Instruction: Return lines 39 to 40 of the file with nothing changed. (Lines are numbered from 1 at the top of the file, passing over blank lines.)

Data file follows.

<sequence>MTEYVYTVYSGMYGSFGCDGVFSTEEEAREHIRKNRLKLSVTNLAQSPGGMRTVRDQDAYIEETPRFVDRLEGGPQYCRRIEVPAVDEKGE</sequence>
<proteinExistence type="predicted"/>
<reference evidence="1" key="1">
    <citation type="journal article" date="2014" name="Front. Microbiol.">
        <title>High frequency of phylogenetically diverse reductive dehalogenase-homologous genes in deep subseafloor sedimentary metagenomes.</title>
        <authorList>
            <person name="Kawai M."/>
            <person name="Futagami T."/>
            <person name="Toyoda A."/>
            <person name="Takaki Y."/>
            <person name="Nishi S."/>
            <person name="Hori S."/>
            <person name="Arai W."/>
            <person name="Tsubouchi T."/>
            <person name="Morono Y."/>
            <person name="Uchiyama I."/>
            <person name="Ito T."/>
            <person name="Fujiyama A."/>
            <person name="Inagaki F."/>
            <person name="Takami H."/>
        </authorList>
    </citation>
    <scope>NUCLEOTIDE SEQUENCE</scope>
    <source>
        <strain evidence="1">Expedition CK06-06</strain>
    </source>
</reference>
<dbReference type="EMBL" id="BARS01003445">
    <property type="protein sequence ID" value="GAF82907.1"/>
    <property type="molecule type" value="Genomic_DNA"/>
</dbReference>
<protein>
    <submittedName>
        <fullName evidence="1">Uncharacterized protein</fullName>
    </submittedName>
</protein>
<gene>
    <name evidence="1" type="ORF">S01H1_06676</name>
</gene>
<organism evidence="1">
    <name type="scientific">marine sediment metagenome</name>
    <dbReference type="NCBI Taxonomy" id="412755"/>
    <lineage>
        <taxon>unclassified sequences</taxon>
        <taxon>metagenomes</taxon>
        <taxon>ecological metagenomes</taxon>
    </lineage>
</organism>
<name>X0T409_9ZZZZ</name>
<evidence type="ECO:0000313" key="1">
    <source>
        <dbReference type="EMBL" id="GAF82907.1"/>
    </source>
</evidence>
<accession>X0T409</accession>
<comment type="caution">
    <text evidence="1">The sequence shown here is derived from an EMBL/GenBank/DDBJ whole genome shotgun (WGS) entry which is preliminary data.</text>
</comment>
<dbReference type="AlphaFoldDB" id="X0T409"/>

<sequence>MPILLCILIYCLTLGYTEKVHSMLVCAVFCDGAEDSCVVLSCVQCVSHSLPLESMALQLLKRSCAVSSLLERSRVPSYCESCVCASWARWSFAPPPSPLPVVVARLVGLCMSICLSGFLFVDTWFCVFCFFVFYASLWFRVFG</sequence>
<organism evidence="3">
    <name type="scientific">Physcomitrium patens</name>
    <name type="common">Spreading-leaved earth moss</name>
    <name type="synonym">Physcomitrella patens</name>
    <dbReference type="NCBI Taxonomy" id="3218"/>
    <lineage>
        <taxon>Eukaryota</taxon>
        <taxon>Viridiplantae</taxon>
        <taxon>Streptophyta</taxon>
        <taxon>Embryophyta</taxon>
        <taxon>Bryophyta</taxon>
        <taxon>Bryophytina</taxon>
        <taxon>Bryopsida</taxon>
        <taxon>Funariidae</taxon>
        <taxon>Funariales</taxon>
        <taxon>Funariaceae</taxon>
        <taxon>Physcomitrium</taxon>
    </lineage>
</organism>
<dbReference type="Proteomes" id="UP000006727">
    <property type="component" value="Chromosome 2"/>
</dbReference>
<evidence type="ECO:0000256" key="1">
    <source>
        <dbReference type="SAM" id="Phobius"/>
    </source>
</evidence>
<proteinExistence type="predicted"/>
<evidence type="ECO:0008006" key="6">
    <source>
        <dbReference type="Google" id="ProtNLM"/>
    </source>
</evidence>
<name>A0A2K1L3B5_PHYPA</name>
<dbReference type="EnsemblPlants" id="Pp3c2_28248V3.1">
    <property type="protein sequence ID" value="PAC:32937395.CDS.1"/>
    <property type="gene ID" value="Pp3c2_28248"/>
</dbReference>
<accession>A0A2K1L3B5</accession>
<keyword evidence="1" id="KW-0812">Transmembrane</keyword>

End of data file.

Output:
</gene>
<organism evidence="1">